Energy Jobs Can Improve North Carolina’s Labor Market
Economists, business leaders, and community advocates are pouring over the latest jobs report from the North Carolina Department of Commerce in hopes of finding glimmers of hope as our economy continues to struggle with recovering from one of the greatest economic crisis in 80 years.
The jobless rate stays unchanged at 8.8% – the fifth highest in the country. A more broader measure of unemployment pegs the rate at 16%, higher than the national average of 14%. Currently there are three unemployed workers for every one job available. Job gains are being driven by low paying opportunities in the travel and leisure sector, which most often pays a salary well below the national average.
NC economic development officials are under great pressure to solve this never-ending challenge that is preventing working families from returning to the labor market. I firmly believe the solution lies in further expanding the state’s energy jobs. Through more onshore and offshore energy exploration, NC has a real opportunity to restart job growth, while generating new tax revenue that helps to stabilize government budgets. Not to mention, the average energy job pays a median salary of $60,000 to a high school graduate, well above the national average.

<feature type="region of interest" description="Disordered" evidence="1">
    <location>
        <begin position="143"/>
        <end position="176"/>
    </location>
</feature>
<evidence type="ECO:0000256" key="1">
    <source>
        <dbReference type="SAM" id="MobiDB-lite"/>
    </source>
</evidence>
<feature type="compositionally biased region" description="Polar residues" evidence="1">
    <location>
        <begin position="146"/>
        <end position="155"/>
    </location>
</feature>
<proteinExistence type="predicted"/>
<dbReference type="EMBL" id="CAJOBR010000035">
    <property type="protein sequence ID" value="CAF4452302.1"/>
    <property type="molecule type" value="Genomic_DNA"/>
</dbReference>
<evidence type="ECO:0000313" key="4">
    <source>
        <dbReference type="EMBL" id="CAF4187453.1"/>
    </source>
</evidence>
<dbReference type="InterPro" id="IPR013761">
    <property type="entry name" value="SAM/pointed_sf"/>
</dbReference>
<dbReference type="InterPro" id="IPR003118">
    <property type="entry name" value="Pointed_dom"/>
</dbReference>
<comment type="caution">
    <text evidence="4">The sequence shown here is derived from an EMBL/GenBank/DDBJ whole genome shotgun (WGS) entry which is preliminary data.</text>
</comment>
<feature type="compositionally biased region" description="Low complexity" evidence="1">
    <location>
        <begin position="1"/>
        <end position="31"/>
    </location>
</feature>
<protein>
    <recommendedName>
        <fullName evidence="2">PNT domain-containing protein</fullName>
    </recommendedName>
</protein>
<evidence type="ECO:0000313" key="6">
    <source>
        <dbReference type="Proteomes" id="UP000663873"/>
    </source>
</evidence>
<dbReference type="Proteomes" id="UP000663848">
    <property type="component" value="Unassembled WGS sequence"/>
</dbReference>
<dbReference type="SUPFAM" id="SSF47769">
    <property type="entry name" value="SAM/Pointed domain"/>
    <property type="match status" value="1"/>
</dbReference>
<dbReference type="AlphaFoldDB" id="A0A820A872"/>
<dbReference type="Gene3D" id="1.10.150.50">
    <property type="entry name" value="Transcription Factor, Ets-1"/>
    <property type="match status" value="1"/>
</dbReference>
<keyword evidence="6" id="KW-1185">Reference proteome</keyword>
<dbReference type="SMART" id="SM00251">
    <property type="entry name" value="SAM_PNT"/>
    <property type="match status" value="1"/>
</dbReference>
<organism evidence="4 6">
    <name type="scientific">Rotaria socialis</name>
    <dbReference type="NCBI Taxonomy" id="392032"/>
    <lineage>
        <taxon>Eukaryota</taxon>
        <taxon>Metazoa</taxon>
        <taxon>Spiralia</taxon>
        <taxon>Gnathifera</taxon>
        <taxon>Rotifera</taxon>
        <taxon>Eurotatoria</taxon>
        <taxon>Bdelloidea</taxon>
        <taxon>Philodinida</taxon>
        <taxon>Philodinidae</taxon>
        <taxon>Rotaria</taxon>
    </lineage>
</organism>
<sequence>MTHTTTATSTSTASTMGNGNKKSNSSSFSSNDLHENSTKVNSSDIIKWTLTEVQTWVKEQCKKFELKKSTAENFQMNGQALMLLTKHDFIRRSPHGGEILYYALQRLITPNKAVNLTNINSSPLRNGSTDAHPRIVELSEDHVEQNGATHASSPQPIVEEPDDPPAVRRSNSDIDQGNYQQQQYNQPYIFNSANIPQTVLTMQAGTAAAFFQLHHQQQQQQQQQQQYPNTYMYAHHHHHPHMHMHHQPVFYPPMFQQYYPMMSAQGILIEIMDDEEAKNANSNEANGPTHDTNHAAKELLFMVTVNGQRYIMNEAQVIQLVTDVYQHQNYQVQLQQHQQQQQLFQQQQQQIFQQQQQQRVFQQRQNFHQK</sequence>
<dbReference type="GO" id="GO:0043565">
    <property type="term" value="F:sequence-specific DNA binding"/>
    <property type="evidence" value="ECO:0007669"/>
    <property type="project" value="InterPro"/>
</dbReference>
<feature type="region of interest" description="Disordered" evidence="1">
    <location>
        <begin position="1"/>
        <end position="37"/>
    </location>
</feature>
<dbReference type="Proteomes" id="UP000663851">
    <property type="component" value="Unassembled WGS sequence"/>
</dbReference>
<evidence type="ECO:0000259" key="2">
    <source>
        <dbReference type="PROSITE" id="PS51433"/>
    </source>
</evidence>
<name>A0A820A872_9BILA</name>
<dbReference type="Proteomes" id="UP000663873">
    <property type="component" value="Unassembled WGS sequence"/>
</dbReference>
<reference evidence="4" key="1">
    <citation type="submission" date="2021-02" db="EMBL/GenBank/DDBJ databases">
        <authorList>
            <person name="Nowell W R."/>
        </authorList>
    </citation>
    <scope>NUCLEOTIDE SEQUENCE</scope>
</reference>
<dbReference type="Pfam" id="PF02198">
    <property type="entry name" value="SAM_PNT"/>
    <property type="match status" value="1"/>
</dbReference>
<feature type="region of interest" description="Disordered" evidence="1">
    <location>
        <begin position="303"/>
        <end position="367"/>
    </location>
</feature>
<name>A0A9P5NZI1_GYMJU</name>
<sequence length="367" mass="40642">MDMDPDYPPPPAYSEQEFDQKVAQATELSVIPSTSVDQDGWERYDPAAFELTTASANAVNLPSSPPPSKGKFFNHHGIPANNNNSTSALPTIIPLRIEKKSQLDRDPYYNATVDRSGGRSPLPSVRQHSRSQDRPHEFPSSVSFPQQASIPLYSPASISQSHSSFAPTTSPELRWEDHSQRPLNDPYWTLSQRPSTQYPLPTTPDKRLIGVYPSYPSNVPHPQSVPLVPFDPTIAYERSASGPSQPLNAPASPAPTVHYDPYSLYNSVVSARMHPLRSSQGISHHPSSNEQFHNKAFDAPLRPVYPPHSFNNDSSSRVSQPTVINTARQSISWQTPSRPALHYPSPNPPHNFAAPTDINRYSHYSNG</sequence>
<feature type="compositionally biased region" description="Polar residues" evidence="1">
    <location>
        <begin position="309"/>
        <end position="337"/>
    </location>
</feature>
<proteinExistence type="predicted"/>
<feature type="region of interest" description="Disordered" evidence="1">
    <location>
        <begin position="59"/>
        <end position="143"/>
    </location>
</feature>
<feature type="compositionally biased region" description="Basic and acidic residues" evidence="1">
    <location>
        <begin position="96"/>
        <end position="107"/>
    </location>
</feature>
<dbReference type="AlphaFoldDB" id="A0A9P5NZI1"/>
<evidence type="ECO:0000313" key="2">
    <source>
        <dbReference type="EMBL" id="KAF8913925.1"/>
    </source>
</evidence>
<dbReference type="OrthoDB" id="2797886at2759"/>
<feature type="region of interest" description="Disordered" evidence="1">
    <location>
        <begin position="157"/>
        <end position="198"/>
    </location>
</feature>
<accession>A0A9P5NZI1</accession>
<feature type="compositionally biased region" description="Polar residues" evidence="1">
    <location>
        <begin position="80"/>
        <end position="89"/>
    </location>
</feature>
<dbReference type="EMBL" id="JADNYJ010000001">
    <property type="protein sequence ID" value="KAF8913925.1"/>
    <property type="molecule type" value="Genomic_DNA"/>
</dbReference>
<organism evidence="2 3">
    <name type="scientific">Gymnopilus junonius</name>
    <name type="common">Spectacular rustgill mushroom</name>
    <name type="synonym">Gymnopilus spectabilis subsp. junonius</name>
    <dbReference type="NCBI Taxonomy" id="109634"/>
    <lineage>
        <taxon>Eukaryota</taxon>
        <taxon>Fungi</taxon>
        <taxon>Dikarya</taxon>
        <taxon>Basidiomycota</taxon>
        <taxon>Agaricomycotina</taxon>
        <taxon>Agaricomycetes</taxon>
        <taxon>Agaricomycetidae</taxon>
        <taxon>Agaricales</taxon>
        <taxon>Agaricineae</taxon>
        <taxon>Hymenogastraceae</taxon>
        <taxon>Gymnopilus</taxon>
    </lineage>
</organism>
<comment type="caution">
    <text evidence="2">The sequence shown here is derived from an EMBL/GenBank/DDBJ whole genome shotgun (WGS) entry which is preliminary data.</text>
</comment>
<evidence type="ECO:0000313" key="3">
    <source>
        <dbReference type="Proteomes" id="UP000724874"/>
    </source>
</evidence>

Take a look at states that have recovered from the ‘Great Recession’ – North Dakota, Oklahoma, Texas, Alaska, and Pennsylvania – the average unemployment rate is around 5%. The solution is clear, it’s time to get NC into the energy business, so that we can reduce the high level of joblessness, boost wage growth, and restore prosperity in our great state.
Algenon Cash is the managing director of Wharton Gladden, a Greensboro-based investment banking firm. He is also the State Chairman of the North Carolina Energy Forum and National Director for the America’s Energy Forum.
*Source: Winston-Salem Journal